The Q’s and A’s of Colostrum in Ruminants

It cannot be understated that colostrum is vitally important to getting young livestock off to a good start. Research continues to teach us just how critical the beginning period of an animal’s life is to the health and production they will achieve throughout their lifetime. By addressing the following questions, we can determine if we are meeting the colostrum needs of our animals.

Q: Why emphasize the importance of quality colostrum?
In utero ruminant neonates do not receive antibodies from the dam. Ruminant neonates must receive clean, quality colostrum, which contains antibodies that can help support the animal’s immune system.

Q: Are there any changes occurring in the industry with colostrum feedings?

Recently, practices have been shifting to provide two feedings of colostrum instead of one—the first feeding occurring within 6 hours of birth and the second one within 24 hours. Research has been conducted about the benefits of feeding colostrum and transition milk to dairy calves through the first couple of days; however, this is labor-intensive and not used industry- wide. Eventually, there will probably be a way to implement this research to benefit the health and longevity of calves.

In small ruminants, it’s common practice to feed colostrum for a minimum of the first 18 hours of life. The gut lining is not completely closed until 24 hours after birth, allowing antibodies (and bacteria) to cross the gut lining into the bloodstream. Research in dairy goats has shown that within 6 hours after birth, the animal begins to produce their own digestive enzymes that digest antibodies, making it essential to administer the first dose of colostrum in a lamb or kid as quickly as possible after birth. The more colostrum a lamb or kid can consume in the first 12 hours of life, the better. We rarely get the full dose of colostrum into small ruminants promptly unless they are tubed (3oz/lb of birthweight), but 8 oz provided within the first 12 hours is better than nothing. Compared to calves, lambs and kids are being fed much more frequently, with feeding often occurring every 4 hours for the first 24-48 hours of life.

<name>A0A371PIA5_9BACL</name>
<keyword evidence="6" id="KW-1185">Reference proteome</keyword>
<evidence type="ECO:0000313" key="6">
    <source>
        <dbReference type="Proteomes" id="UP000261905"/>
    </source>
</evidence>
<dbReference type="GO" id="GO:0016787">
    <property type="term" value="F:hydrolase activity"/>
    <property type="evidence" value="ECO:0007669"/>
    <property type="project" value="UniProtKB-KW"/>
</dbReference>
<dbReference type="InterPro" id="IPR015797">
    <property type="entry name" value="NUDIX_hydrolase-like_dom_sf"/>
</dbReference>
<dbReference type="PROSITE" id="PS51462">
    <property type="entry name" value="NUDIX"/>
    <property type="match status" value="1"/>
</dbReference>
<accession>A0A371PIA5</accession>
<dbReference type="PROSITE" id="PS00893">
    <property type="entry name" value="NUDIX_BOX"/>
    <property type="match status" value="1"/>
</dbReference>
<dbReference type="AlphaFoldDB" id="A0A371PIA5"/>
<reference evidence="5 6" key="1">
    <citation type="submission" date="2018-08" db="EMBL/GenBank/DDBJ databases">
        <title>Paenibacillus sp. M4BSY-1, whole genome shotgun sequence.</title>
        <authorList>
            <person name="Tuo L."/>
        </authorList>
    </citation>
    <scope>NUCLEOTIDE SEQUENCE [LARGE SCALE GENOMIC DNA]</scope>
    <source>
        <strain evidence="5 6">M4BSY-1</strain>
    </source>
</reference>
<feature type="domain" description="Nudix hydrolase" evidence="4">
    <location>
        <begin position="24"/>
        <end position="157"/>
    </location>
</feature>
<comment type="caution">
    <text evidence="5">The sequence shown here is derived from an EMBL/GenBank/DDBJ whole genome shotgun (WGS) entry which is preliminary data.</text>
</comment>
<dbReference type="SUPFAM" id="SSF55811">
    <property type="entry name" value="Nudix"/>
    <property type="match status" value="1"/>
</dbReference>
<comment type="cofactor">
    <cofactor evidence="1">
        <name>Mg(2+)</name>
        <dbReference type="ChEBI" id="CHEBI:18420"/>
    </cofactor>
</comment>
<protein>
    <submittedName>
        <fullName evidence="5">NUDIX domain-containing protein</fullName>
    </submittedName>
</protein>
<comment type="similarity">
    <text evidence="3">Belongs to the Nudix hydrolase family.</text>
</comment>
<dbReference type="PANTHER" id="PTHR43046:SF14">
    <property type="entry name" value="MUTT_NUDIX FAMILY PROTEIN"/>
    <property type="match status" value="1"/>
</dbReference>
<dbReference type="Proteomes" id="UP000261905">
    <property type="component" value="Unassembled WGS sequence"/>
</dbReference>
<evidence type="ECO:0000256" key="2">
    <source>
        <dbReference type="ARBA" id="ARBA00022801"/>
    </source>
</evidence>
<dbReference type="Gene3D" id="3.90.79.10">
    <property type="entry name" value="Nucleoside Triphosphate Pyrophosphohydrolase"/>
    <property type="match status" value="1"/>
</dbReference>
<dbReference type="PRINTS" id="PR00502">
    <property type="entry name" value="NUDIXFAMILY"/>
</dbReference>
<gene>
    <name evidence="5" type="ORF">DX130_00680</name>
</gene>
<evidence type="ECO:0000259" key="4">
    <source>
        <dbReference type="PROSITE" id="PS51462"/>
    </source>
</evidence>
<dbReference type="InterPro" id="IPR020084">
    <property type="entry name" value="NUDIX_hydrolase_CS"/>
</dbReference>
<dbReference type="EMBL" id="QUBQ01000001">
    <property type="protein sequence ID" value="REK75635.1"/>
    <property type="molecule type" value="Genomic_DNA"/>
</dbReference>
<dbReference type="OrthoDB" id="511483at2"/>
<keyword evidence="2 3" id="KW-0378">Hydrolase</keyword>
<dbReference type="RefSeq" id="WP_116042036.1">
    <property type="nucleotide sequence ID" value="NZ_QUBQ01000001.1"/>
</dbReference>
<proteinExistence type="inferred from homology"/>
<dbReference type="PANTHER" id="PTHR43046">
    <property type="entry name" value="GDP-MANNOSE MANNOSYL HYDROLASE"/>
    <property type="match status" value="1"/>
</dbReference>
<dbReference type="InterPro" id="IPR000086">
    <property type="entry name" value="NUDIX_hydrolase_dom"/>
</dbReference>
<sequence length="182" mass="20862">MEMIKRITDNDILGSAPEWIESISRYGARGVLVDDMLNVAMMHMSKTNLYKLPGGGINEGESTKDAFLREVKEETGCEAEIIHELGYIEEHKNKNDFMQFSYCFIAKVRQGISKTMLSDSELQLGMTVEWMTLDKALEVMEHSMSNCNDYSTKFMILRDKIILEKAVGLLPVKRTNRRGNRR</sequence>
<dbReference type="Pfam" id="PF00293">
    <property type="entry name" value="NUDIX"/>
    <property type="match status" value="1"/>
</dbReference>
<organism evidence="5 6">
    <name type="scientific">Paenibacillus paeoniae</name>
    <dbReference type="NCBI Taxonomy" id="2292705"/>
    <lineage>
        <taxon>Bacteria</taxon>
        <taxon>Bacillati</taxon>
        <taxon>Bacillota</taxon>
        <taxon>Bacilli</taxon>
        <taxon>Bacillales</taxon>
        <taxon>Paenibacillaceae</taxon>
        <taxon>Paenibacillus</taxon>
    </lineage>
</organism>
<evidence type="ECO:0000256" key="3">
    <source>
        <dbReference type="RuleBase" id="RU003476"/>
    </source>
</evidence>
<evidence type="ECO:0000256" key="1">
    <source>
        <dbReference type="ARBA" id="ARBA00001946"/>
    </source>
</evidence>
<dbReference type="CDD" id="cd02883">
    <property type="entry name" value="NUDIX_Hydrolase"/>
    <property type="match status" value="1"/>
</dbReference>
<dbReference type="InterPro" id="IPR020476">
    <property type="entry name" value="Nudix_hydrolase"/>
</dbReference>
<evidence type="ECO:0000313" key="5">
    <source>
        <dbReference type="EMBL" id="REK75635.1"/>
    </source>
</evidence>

Q: How do you measure the quality of colostrum?
Current practices utilize a Brix Refractometer, which uses a scale to determine IgG quantity in the sample. Producers can also use a Hydrometer/Colostrometer; however, the sample must be at room temperature, and the Hydrometer/Colostrometer is made of glass and easy to break.

It is important to measure colostrum. There are myths that certain types of cows have better quality; however, research shows there is a lot of variation from cow to cow. Also, you cannot tell the quality of colostrum by just looking at it.

Q: How do I use a Brix Refractometer?
Calibration is key. For an optical Brix, use distilled water on the lens, lower cover, and hold perpendicular to a light source. When looking through the eyepiece, the blue and clear lines should be on the “0” line. If not, use the screwdriver to adjust until the blue and clear lines meet on the “0” line. Wipe with a lint-free wipe.

Next, put your sample on the lens. Look through the eyepiece and see where the blue and clear lines meet. The goal is to be above 22%.

Q: What colostrum technology is available?
There are colostrum replacer products available on the market. However, producers need to follow the instructions for individual products to make sure calves receive enough immunoglobins to prevent failure of passive transfer.

A common mistake in small ruminants is the use of colostrum supplement instead of colostrum replacer and using a lower quality colostrum replacer. Finding a quality colostrum replacer and following the use instructions will ensure an excellent start for lambs and kids.